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Investing in Platinum and Palladium

Over the past couple of years, the decision to invest in precious metals has almost always been followed by the options gold and silver to the point that these two appear to be the only precious metals. With the advancement of time, however, several less common metals have been added to the list, including palladium and platinum. Although the hype for them is not as much as with the more popular precious metals, if investors are any good a source, there is no disputing that these metals constitute one of the few alternative ways of diversifying one's investment portfolios.

Presented with the options of investing in gold and silver, the question here is why invest in palladium and platinum, two less popular precious metals? Several reasons have been put forward to justify investing in the latter two metals, among which are:

Industrial use

Commonly referred to as white metals, it has been demonstrated that palladium and platinum have extensive industrial uses, including but not limited to serving as raw materials for jewelry and as vehicles' catalytic converters, in the fields of dentistry and electronics. Given the ever-advancing technology, especially in the automotive section, there is no questioning the fact that the demand for these white metals will be on the rise for yet a while. These extensive uses have increased the demand for them, making them safe-haven assets and a potential hedge against inflation.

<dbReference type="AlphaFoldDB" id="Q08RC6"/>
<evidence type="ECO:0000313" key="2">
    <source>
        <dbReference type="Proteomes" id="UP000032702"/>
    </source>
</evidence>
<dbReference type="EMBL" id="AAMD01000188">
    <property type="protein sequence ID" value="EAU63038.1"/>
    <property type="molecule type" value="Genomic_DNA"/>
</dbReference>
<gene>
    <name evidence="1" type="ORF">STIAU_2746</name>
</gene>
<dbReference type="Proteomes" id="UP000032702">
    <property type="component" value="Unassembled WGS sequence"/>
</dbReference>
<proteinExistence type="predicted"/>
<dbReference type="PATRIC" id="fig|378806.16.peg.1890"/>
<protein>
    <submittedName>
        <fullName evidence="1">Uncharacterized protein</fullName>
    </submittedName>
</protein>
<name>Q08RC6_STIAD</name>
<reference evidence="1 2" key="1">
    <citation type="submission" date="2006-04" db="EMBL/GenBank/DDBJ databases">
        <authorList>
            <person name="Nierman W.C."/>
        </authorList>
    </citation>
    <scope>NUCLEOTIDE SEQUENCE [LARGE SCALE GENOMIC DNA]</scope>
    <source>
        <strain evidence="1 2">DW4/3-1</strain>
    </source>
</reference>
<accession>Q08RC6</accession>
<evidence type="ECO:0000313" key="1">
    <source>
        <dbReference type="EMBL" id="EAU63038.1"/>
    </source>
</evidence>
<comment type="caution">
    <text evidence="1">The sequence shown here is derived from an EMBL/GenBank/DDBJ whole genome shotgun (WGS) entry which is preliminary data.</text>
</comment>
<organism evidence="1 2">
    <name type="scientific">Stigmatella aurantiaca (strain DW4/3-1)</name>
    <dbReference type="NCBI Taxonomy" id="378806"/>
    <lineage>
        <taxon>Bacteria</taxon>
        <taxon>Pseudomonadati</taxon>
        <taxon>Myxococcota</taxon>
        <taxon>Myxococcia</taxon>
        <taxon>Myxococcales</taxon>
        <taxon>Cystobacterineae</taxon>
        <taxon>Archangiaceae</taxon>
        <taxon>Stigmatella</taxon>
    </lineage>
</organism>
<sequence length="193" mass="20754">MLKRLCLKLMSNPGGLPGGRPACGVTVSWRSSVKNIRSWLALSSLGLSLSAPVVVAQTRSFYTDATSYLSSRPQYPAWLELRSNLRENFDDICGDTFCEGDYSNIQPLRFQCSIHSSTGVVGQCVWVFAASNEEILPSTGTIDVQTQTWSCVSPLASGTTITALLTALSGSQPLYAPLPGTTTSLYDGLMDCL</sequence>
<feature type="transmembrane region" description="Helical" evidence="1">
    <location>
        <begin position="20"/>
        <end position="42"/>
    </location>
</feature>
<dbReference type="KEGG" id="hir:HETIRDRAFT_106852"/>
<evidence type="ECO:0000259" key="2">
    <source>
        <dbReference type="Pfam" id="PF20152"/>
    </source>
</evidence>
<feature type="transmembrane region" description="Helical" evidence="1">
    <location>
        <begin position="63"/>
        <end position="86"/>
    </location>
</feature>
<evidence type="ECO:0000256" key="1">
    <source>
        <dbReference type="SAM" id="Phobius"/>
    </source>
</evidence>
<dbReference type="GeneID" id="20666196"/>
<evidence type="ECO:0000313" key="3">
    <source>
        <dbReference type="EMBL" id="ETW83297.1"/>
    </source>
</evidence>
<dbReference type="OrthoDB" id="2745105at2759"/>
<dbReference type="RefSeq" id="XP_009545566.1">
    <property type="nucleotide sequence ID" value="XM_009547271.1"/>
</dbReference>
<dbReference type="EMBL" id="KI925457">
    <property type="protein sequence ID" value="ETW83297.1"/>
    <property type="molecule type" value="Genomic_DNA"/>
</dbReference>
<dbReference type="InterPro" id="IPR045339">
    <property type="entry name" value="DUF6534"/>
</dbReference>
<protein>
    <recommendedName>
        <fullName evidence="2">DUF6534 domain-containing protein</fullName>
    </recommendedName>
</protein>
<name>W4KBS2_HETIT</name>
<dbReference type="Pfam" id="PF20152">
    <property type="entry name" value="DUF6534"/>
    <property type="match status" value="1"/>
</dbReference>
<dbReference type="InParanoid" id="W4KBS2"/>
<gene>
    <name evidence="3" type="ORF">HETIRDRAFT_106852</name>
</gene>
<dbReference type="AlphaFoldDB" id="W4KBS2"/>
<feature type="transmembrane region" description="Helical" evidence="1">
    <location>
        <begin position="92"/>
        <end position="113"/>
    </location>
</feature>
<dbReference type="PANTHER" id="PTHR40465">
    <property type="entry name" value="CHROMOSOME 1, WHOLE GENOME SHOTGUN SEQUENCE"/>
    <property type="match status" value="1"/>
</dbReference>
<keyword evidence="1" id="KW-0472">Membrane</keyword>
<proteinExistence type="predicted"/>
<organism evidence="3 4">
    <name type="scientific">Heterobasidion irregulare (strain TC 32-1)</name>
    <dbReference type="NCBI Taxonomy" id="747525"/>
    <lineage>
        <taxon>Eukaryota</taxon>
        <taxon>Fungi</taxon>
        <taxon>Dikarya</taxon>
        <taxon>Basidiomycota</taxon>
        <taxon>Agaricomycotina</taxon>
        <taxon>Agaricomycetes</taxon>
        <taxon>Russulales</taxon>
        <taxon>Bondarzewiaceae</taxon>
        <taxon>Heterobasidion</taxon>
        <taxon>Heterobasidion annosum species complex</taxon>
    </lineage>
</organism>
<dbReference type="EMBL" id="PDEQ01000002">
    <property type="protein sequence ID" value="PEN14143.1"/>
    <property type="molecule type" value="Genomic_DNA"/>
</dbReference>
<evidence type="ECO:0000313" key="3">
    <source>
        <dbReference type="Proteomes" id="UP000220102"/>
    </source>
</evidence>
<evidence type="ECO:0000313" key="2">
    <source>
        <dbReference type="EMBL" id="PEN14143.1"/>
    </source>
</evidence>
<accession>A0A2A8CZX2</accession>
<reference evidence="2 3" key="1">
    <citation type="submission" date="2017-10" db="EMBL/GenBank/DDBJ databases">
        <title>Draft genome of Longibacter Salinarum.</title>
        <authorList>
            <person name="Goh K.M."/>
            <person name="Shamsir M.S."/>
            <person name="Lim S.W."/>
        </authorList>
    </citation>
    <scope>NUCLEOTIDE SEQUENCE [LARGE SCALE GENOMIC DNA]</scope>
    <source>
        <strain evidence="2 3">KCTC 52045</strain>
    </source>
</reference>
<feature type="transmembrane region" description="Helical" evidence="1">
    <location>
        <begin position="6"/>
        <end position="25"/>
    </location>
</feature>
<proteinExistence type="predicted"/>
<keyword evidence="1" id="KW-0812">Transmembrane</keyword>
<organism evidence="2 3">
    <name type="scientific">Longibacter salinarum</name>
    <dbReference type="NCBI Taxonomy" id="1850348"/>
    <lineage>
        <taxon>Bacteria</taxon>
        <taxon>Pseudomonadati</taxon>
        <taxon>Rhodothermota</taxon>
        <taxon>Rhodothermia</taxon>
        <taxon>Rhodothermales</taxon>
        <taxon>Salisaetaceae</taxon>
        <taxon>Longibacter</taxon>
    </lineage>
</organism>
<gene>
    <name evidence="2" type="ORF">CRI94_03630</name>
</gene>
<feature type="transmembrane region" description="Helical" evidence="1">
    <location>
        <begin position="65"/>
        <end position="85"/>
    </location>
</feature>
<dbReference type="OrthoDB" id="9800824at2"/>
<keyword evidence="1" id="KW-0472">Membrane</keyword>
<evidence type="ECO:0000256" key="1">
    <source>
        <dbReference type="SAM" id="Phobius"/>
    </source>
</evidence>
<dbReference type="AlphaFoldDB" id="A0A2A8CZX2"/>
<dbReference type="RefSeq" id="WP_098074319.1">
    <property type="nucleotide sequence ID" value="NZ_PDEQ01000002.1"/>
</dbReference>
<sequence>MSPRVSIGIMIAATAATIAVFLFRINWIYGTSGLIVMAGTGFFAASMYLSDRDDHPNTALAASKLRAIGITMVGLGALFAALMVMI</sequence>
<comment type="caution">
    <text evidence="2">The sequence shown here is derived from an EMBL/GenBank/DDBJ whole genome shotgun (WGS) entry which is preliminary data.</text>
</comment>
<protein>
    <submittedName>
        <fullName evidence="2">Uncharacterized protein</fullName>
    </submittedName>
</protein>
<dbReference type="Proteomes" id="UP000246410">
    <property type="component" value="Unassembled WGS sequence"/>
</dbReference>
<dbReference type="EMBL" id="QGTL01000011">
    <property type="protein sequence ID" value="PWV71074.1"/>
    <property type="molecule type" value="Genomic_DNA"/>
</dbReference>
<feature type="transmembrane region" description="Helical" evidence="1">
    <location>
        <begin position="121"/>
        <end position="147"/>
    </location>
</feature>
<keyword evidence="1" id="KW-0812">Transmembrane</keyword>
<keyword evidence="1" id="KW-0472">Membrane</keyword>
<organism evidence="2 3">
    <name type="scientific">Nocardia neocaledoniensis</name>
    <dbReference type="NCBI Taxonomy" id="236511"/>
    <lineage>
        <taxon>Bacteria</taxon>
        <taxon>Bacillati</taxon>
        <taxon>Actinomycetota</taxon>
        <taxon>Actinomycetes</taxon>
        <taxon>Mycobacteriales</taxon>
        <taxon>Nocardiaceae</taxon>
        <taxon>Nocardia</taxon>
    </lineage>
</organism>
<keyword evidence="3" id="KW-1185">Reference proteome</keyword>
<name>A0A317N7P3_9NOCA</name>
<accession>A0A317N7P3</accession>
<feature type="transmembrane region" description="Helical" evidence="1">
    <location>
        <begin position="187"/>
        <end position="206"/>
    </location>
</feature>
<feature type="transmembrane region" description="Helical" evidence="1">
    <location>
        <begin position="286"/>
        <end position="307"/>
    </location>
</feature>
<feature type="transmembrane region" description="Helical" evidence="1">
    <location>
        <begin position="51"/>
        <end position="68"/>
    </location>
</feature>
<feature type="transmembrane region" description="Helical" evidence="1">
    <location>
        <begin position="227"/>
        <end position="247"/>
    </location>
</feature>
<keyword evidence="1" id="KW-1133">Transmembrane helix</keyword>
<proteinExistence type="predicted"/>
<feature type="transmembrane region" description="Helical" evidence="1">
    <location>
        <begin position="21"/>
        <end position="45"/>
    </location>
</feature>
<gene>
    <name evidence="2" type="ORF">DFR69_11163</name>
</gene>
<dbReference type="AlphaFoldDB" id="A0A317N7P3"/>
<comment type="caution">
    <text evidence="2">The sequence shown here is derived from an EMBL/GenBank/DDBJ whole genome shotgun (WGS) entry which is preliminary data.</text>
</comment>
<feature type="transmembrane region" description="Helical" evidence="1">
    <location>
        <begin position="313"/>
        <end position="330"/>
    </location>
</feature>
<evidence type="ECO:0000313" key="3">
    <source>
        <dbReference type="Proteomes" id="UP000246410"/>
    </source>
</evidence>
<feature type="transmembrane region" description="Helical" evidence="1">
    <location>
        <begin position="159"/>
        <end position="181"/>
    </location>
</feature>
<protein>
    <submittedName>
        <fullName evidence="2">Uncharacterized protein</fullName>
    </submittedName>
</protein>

Chemical similarities

Despite their differences, both metals have demonstrated several chemical similarities that give them near-complementary effects. For instance, as naturally-occurring members of the Platinum Group Metals family, both metals share similar catalytic properties, are resistant to chemical degradation, tarnish and wear, making them ideal for use as catalytic converters, serve as corrosion-resistant conductors for electrical equipment, fuel cells, used in dentistry for tooth repair and oxygen sensors, as well as for the manufacture of jewelry.

Rarity and cost

Despite being available in as many forms as gold and silver, platinum and palladium are available in significantly less quantities, making their prices more volatile and thus less appealing to casual investors. Reportedly rarer than gold, it is posited that the sum of all mined platinum will barely fill an average living room. In spite of this, however, palladium is believed to be approximately fifteen times as rare as platinum, yet cheaper, giving more reason for the scramble for it. As one of earth's rarest metals, the bulk (approximately 80%) of palladium has been reported to be controlled by Russia and South Africa, placing it in the category of rare metals and thus giving it higher-than-average volatility.

With the rising demand for white metals in the automotive, electrical and medical fields, investing in platinum and palladium has peaked in recent years, attracting serious long-term investors only, since casual investors tend to be scared off by the volatile prices.

In conclusion, in addition to adding to the diversification of your portfolio, research has shown that investing in platinum and palladium is a wise choice since both metals have been demonstrated to maintain their economic values over time, and unlike the more common metals, gold, and silver, these white metals stand no risk of being confiscated as was the case during the nationalization of gold. Unlike gold which is often affected my market fluctuation, thus far, the white metals have presented an admirable resistance to slides in the precious metals market likely as a result of their higher industrial value.